Institute for Energy Economics and Financial Analysis (IEEFA), July 2018
- 52-page report
- Best for: Understanding the financial/investment case for FF divestment. This is probably the best, most concise compilation of the financial argument for divestment that’s out there.
- Covers: Weakening of financial performance of FF companies, factors that contributed to FF weak performance (e.g. emergence of fracking), why higher gas/oil prices are NOT an argument for continuing to invest, FFs as volatile and speculative investments, how renewable energy is gaining market share, growing risks + vulnerabilities of FF industry, responses to financial objections, FAQs on divestment
- Does NOT cover: Scientific/moral case for divestment, legal fiduciary argument for divestment, how-to on divestment for trustees
- This report can be given directly to administrators as is.
Energy sector being the lowest performing industry:
“For the past five years, the energy sector has lagged almost every other industry on the world market. Instead of bolstering portfolio returns, energy stocks dragged them down and investors lost billions.” (p. 2)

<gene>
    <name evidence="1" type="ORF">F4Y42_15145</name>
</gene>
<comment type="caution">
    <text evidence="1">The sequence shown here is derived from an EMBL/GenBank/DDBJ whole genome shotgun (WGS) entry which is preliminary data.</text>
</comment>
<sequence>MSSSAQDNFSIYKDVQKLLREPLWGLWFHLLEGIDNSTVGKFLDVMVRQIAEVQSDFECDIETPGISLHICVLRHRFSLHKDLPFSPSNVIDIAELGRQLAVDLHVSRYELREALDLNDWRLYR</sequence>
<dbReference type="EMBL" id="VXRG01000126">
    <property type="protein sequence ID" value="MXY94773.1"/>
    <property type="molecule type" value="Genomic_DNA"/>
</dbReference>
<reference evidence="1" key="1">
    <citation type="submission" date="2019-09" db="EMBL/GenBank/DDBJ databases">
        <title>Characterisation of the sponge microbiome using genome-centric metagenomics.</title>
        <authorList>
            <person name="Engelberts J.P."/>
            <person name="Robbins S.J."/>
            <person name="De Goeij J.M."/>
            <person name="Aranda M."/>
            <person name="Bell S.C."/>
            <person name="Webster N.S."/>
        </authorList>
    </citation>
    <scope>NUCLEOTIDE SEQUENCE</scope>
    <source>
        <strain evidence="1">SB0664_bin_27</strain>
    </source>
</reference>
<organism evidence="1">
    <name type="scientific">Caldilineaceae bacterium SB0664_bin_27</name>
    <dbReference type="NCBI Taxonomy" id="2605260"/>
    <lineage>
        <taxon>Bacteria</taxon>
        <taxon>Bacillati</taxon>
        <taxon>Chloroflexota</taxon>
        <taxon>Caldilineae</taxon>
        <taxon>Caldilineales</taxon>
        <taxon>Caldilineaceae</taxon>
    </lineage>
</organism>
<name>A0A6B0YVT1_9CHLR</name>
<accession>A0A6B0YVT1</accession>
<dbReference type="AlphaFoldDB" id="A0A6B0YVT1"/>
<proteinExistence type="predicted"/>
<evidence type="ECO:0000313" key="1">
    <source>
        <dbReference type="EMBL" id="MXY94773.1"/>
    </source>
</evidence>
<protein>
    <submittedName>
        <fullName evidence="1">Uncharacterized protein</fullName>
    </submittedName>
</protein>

Why higher prices does not mean we should continue to invest:
“Higher prices will be no solution. Recently, oil prices have begun rising from a very low point of $28 per barrel in 2016 to where they are now, above $75 per barrel. But even with this two-year run up in prices, energy stocks were the second-to-last performing sector in 2017, as information technology, health, consumer discretionary, real estate, utilities and manufacturing all posted stronger returns, as did the Standard and Poor’s 500 as a whole. And whatever benefit higher prices bring to companies’ balance sheets, they increase the competitive advantage of renewables and push consumers to work harder to reduce their dependence on fossil fuels.” (p. 3)
- “The world economy is shifting toward less energy-intensive models of growth, fracking has driven down commodity and energy costs and prices, and renewable energy and electric vehicles are gaining market share. Litigation on climate change and other environmental issues is expanding and campaigns in opposition to fossil fuels have matured. They are now a material risk to the fossil fuel sector...” (p.3)
- “In short, the returns for coal, oil, and gas are no longer worth the risk.” (p. 3-4)
Why divestment as an investment risk is not only wrong but a violation of fiduciary duty:
“As this paper shows, the markets for the last five years and for the foreseeable future demonstrate that indexes without fossil fuels are doing better than those with fossil fuels. Most of the claims of prospective fund losses from divestment are derived by looking at the past performance of the fossil fuel industry. Such claims form a dangerous basis for forward-looking investment and are a breach of fiduciary standards.”